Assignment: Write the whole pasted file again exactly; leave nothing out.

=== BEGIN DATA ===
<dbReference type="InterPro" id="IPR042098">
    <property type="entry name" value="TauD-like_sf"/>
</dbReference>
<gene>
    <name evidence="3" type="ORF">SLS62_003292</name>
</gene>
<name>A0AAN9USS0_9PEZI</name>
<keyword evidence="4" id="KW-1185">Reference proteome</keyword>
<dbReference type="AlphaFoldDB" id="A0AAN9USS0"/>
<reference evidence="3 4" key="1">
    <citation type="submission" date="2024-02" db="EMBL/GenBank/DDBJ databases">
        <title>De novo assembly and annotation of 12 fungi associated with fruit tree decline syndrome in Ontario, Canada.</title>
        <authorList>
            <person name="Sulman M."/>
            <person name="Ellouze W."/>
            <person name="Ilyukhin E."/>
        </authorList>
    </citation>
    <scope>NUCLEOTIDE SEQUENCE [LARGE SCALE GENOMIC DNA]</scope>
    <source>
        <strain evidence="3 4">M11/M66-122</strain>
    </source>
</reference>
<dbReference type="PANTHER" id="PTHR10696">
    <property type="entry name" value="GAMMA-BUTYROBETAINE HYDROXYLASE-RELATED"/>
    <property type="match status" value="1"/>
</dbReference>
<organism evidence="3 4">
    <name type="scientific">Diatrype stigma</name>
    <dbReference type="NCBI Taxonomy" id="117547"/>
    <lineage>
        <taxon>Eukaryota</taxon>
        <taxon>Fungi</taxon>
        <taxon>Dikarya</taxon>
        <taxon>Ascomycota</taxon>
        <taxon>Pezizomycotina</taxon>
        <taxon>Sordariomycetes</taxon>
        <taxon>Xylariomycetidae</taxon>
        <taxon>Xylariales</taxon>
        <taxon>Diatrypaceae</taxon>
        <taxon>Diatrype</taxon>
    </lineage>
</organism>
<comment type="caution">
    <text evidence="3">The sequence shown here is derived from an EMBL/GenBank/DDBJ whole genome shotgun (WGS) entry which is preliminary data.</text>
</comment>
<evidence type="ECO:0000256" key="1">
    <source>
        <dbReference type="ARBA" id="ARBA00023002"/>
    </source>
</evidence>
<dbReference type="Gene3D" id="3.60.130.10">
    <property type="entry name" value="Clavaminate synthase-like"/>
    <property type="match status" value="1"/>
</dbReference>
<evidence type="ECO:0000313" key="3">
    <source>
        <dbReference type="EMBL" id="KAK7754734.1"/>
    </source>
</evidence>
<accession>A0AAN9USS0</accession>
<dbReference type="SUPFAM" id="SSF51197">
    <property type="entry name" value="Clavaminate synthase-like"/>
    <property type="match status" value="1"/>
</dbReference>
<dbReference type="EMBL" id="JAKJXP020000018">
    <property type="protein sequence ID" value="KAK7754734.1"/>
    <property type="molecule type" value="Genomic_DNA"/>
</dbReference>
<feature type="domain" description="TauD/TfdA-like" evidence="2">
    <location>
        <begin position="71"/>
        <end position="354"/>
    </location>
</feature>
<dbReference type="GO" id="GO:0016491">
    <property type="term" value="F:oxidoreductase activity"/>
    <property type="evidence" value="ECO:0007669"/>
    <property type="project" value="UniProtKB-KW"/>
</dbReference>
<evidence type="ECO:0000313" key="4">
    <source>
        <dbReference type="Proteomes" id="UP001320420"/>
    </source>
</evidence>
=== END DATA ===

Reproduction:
<dbReference type="InterPro" id="IPR042098">
    <property type="entry name" value="TauD-like_sf"/>
</dbReference>
<gene>
    <name evidence="3" type="ORF">SLS62_003292</name>
</gene>
<name>A0AAN9USS0_9PEZI</name>
<keyword evidence="4" id="KW-1185">Reference proteome</keyword>
<dbReference type="AlphaFoldDB" id="A0AAN9USS0"/>
<reference evidence="3 4" key="1">
    <citation type="submission" date="2024-02" db="EMBL/GenBank/DDBJ databases">
        <title>De novo assembly and annotation of 12 fungi associated with fruit tree decline syndrome in Ontario, Canada.</title>
        <authorList>
            <person name="Sulman M."/>
            <person name="Ellouze W."/>
            <person name="Ilyukhin E."/>
        </authorList>
    </citation>
    <scope>NUCLEOTIDE SEQUENCE [LARGE SCALE GENOMIC DNA]</scope>
    <source>
        <strain evidence="3 4">M11/M66-122</strain>
    </source>
</reference>
<dbReference type="PANTHER" id="PTHR10696">
    <property type="entry name" value="GAMMA-BUTYROBETAINE HYDROXYLASE-RELATED"/>
    <property type="match status" value="1"/>
</dbReference>
<organism evidence="3 4">
    <name type="scientific">Diatrype stigma</name>
    <dbReference type="NCBI Taxonomy" id="117547"/>
    <lineage>
        <taxon>Eukaryota</taxon>
        <taxon>Fungi</taxon>
        <taxon>Dikarya</taxon>
        <taxon>Ascomycota</taxon>
        <taxon>Pezizomycotina</taxon>
        <taxon>Sordariomycetes</taxon>
        <taxon>Xylariomycetidae</taxon>
        <taxon>Xylariales</taxon>
        <taxon>Diatrypaceae</taxon>
        <taxon>Diatrype</taxon>
    </lineage>
</organism>
<comment type="caution">
    <text evidence="3">The sequence shown here is derived from an EMBL/GenBank/DDBJ whole genome shotgun (WGS) entry which is preliminary data.</text>
</comment>
<evidence type="ECO:0000256" key="1">
    <source>
        <dbReference type="ARBA" id="ARBA00023002"/>
    </source>
</evidence>
<dbReference type="Gene3D" id="3.60.130.10">
    <property type="entry name" value="Clavaminate synthase-like"/>
    <property type="match status" value="1"/>
</dbReference>
<evidence type="ECO:0000313" key="3">
    <source>
        <dbReference type="EMBL" id="KAK7754734.1"/>
    </source>
</evidence>
<accession>A0AAN9USS0</accession>
<dbReference type="SUPFAM" id="SSF51197">
    <property type="entry name" value="Clavaminate synthase-like"/>
    <property type="match status" value="1"/>
</dbReference>
<dbReference type="EMBL" id="JAKJXP020000018">
    <property type="protein sequence ID" value="KAK7754734.1"/>
    <property type="molecule type" value="Genomic_DNA"/>
</dbReference>
<feature type="domain" description="TauD/TfdA-like" evidence="2">
    <location>
        <begin position="71"/>
        <end position="354"/>
    </location>
</feature>
<dbReference type="GO" id="GO:0016491">
    <property type="term" value="F:oxidoreductase activity"/>
    <property type="evidence" value="ECO:0007669"/>
    <property type="project" value="UniProtKB-KW"/>
</dbReference>
<evidence type="ECO:0000313" key="4">
    <source>
        <dbReference type="Proteomes" id="UP001320420"/>
    </source>
</evidence>